Specs wise there's a 12x variable speed optical zoom; 3in, 16:9 LCD monitor; and a 2.1 megapixel still-shot function. Released alongside the HDC-DX1 similarly spec'd camcorder that instead records direct to DVD, this version would have to be our choice simply because of its size, robustness and weight.
Samsung Miniket VP-X220L
An unashamed 'sports' product (shudder), the VP-X220L is part of Samsung's Miniket range, and hides a whole lot more than just camcorder functionality under that sleek and absolutely tiny frame.
Not just a camcorder then, the X220L also offers still-image shooting, voice recording and MP3 playback, all content stored on the 2GB of internal memory. Designed primarily for activities that tend to feature the word 'extreme', it features a tough rubberised weatherproof housing and external lens, so the likes of snowboarding and general outdoor pursuits pose it no problem.
Alongside these sporty credentials comes the Samsung's killer application: a wired external camera that you can mount remotely from the body using the supplied 1.5m cable, though the lack of a wireless hook up is a real opportunity missed. It comes with its own power/record button, and a head and armband too, so you can mount it where you see fit to shoot the most radical action. Dude.
The trouble comes, however, with the quality of footage - and we're not talking your dubious skills as opposed to the distinctly second-rate specifications. The X220L shoots MPEG 4 video at 720 x 480 pixels using a paltry 0.8 megapixel sensor, and when you're throwing fast-paced action at it, the resulting footage is mostly blurred and uninspiring, despite the efforts of the electronic image stabiliser. The 0.3 megapixel still images are laughable too - worse, in fact, than pretty much every modern mobile phone - particularly when displayed on the 2in LCD monitor. The MP3 player is decent though, and coupled with the not-bad-at-all supplied earphones, it certainly increases the overall appeal of the X220L as an all round action man' mate on the mountain. A good try, Samsung, but no cigar.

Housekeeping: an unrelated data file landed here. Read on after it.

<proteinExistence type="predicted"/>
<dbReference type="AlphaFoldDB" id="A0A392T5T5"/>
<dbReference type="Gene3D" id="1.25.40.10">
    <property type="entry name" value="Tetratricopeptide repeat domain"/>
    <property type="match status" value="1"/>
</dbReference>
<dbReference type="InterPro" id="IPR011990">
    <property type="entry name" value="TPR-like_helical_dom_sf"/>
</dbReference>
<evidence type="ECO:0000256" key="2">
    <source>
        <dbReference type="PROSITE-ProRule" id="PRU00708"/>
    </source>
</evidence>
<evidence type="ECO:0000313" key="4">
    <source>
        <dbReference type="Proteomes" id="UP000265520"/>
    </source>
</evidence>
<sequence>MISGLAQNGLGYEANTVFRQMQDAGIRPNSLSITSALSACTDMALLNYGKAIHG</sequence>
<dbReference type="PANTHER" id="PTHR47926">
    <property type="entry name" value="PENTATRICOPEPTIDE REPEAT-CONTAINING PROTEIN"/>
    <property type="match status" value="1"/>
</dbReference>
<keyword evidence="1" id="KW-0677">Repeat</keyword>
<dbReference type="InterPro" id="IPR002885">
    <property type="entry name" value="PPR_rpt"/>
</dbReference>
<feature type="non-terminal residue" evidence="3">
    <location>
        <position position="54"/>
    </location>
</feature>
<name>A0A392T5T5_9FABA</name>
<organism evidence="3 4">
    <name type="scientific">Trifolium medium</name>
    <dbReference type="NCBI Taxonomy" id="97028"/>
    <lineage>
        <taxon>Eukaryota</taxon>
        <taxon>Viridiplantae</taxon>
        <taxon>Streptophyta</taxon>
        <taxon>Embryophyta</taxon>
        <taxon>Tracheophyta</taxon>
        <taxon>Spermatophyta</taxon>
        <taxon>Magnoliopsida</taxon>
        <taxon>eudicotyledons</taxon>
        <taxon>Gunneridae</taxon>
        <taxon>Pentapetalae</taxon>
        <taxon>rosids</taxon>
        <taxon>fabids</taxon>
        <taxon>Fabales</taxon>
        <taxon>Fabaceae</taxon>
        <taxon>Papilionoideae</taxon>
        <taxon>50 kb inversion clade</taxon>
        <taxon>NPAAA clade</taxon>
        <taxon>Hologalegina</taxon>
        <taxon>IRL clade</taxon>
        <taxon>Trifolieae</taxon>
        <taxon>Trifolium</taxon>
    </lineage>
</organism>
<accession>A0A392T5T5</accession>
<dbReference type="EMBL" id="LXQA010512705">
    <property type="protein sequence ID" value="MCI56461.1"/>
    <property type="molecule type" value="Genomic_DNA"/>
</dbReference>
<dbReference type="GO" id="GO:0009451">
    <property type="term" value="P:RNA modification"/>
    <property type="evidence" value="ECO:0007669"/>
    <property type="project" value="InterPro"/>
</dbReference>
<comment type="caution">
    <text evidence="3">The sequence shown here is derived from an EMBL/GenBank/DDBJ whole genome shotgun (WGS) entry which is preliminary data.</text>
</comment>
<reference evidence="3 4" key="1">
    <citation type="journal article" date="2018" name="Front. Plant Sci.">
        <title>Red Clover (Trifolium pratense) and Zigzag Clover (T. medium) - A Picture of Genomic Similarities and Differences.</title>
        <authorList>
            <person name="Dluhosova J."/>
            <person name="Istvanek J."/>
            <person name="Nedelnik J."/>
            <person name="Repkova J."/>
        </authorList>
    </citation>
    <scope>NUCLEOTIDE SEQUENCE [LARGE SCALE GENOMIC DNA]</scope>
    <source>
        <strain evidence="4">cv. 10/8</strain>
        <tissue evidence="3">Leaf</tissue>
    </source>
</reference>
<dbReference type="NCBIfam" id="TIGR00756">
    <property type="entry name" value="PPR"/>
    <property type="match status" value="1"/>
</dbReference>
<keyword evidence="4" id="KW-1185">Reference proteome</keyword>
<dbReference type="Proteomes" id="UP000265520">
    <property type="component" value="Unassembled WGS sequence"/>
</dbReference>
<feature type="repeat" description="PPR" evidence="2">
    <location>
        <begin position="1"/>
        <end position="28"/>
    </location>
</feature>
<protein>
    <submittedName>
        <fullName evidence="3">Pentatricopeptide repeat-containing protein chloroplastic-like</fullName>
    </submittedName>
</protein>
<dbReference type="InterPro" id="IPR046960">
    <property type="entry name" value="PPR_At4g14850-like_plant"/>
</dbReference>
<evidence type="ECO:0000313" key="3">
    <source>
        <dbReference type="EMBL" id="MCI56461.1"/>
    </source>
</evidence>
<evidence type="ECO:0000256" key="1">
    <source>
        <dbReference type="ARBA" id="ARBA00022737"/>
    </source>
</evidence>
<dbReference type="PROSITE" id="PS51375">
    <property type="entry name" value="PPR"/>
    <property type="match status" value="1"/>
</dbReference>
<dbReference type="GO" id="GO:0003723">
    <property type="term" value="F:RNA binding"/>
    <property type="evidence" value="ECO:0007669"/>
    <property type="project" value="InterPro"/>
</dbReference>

For pure convenience on the move, you can't beat the simplicity of a hard disk-equipped camcorder. Sony's DCR-SR72E sits smack in the middle of its HDD line up, and offers superb features and functionality at a surprisingly acceptable price point.
Employing a hard drive means Sony can keep the dimensions to a minimum and the styling to a maximum, which has resulted in what is probably the best looking camcorder in this test. The SR72E features a 60GB hard disk drive - enough for 41 hours and 50 minutes of footage or 9,999 still images. Plenty then. Coupled with an eight-hour battery, the DCR-SR72E is a superb long-use camera where recharging options aren't at a premium.
The Carl Zeiss Vario Tessar lens houses a 25x optical zoom, relaying images to the 16:9, 2.7in hybrid LCD screen with touch panel, a tidy system that lets you navigate the simple and unmistakably Sony menu system with little difficulty.